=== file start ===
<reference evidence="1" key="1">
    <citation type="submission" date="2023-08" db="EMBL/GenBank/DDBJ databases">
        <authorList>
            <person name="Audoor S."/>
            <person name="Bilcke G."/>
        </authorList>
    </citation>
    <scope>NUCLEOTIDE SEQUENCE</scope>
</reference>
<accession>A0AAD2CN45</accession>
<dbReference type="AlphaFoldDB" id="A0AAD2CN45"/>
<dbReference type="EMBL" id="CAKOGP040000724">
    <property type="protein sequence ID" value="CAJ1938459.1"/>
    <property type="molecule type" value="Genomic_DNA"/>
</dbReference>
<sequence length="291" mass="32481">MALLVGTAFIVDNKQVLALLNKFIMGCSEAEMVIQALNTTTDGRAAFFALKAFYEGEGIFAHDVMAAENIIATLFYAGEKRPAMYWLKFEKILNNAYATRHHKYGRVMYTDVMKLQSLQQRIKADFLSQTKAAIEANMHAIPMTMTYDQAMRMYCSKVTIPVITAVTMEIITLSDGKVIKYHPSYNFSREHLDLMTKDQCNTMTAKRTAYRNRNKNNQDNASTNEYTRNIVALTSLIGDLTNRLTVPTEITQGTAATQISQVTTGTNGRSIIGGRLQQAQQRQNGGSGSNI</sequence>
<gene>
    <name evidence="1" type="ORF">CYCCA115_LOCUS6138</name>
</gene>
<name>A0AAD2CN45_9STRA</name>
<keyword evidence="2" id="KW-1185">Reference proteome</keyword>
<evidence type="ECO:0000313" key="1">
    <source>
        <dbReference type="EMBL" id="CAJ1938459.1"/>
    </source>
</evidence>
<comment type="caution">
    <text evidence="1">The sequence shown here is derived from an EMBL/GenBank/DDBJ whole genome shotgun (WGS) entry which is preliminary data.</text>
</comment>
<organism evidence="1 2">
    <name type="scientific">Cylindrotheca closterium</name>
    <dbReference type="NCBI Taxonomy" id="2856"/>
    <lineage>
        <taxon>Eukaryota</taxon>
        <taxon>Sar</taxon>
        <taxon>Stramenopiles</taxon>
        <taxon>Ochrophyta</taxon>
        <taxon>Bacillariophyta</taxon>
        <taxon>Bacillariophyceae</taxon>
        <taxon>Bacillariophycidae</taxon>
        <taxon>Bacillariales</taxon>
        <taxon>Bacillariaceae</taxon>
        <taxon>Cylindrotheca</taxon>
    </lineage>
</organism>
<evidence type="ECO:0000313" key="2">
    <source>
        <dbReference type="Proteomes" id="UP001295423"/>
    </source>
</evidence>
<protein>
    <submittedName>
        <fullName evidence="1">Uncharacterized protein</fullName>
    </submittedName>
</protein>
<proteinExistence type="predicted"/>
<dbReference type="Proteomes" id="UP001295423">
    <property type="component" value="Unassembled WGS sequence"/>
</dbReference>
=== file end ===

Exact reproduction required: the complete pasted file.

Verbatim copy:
<reference evidence="1" key="1">
    <citation type="submission" date="2023-08" db="EMBL/GenBank/DDBJ databases">
        <authorList>
            <person name="Audoor S."/>
            <person name="Bilcke G."/>
        </authorList>
    </citation>
    <scope>NUCLEOTIDE SEQUENCE</scope>
</reference>
<accession>A0AAD2CN45</accession>
<dbReference type="AlphaFoldDB" id="A0AAD2CN45"/>
<dbReference type="EMBL" id="CAKOGP040000724">
    <property type="protein sequence ID" value="CAJ1938459.1"/>
    <property type="molecule type" value="Genomic_DNA"/>
</dbReference>
<sequence length="291" mass="32481">MALLVGTAFIVDNKQVLALLNKFIMGCSEAEMVIQALNTTTDGRAAFFALKAFYEGEGIFAHDVMAAENIIATLFYAGEKRPAMYWLKFEKILNNAYATRHHKYGRVMYTDVMKLQSLQQRIKADFLSQTKAAIEANMHAIPMTMTYDQAMRMYCSKVTIPVITAVTMEIITLSDGKVIKYHPSYNFSREHLDLMTKDQCNTMTAKRTAYRNRNKNNQDNASTNEYTRNIVALTSLIGDLTNRLTVPTEITQGTAATQISQVTTGTNGRSIIGGRLQQAQQRQNGGSGSNI</sequence>
<gene>
    <name evidence="1" type="ORF">CYCCA115_LOCUS6138</name>
</gene>
<name>A0AAD2CN45_9STRA</name>
<keyword evidence="2" id="KW-1185">Reference proteome</keyword>
<evidence type="ECO:0000313" key="1">
    <source>
        <dbReference type="EMBL" id="CAJ1938459.1"/>
    </source>
</evidence>
<comment type="caution">
    <text evidence="1">The sequence shown here is derived from an EMBL/GenBank/DDBJ whole genome shotgun (WGS) entry which is preliminary data.</text>
</comment>
<organism evidence="1 2">
    <name type="scientific">Cylindrotheca closterium</name>
    <dbReference type="NCBI Taxonomy" id="2856"/>
    <lineage>
        <taxon>Eukaryota</taxon>
        <taxon>Sar</taxon>
        <taxon>Stramenopiles</taxon>
        <taxon>Ochrophyta</taxon>
        <taxon>Bacillariophyta</taxon>
        <taxon>Bacillariophyceae</taxon>
        <taxon>Bacillariophycidae</taxon>
        <taxon>Bacillariales</taxon>
        <taxon>Bacillariaceae</taxon>
        <taxon>Cylindrotheca</taxon>
    </lineage>
</organism>
<evidence type="ECO:0000313" key="2">
    <source>
        <dbReference type="Proteomes" id="UP001295423"/>
    </source>
</evidence>
<protein>
    <submittedName>
        <fullName evidence="1">Uncharacterized protein</fullName>
    </submittedName>
</protein>
<proteinExistence type="predicted"/>
<dbReference type="Proteomes" id="UP001295423">
    <property type="component" value="Unassembled WGS sequence"/>
</dbReference>